US, Swiss riders lead show jumping in Olympics

18th August 2008, Comments 0 comments

The American and Swiss riders took the early lead in Olympic equestrian team show jumping in Hong Kong on Sunday.

18 August 2008

HONG KONG - US and Swiss riders took the early lead in Olympic equestrian team show jumping here Sunday, with a crowded field of five other teams close behind.

McLain Ward and Sapphire lead off for the Americans and provided their only clear round of the evening. Ward and Sapphire are veterans of the team that won Olympic gold in 2004.

"The team's been building for this for a year, a hundred people really working in one direction," Ward said. "The course was very technical and you had to be careful. Sapphire didn't touch a fence."

The Americans and Swiss are tied with 12 jumping faults each, followed right behind by Sweden with 13. Britain and Canada are nudging them with 16, barely in front of the Netherlands and Norway with 17.

The 16 teams in the competition will jump a second round Monday, with the total faults from the two rounds to decide the medals.

US rider Laura Kraut, who dropped the last fence on the course and scored four faults on Cedric, said team spirit was really high.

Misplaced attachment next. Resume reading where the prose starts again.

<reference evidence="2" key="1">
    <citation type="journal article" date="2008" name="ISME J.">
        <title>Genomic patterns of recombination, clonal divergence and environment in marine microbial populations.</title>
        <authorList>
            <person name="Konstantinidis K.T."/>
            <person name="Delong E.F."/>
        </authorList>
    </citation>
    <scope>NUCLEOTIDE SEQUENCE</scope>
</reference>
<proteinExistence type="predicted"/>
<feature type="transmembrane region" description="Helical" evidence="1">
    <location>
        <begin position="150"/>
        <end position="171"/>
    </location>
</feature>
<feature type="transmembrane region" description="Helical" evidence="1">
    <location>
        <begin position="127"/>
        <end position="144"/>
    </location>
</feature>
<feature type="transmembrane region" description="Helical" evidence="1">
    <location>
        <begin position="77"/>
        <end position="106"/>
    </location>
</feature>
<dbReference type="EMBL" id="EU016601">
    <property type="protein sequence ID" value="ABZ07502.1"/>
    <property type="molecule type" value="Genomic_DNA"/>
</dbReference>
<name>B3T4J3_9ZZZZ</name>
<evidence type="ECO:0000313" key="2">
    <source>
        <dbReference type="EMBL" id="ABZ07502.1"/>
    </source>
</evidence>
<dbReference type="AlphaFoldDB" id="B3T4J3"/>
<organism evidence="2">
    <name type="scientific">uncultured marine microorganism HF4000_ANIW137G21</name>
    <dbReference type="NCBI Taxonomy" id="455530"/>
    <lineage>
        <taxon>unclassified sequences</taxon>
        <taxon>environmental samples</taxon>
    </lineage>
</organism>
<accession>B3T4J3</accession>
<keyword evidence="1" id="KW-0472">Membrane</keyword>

"We're really confident in each other, she said. "It helps when we can rely on each other."

The German riders, who are usually dominant in show jumping, looked stunned when none of their riders scored a clean round, finishing the evening with 20 faults.

"It wasn't our night," said Meredith Michaels-Beerbaum, who had the best German round with four faults. Last week here, Germany won two golds in eventing and one in dressage.

Besides Ward, only four of the 77 riders completed the course without penalties. They included Rolf-Goran Bengtsson of Sweden on Ninja, Eric Lamaze of Canada on Hickstead, Edwina Alexander of Australia on Itot du Chateau, and Rodrigo Pessoa of Brazil on Rufus.

Lamaze said he faced extra pressure to go clear because of the penalties collected by his teammates up to that point.

"Hickstead is such a competitor," Lamaze said. "It was even more nerve-wracking having to go clear."

Four riders compete for each team with the best three rounds to count. When a fence is knocked down, the horse steps in the water jump or refuses a fence, it counts four faults.

There are also penalties for exceeding the time limit.

In one of the early rounds, Jamal Rahimov from Azerbaijan was pitched to the ground and then limped off the course after his horse crashed through a fence. He was released after being checked out in a hospital.

[AP / Expatica]

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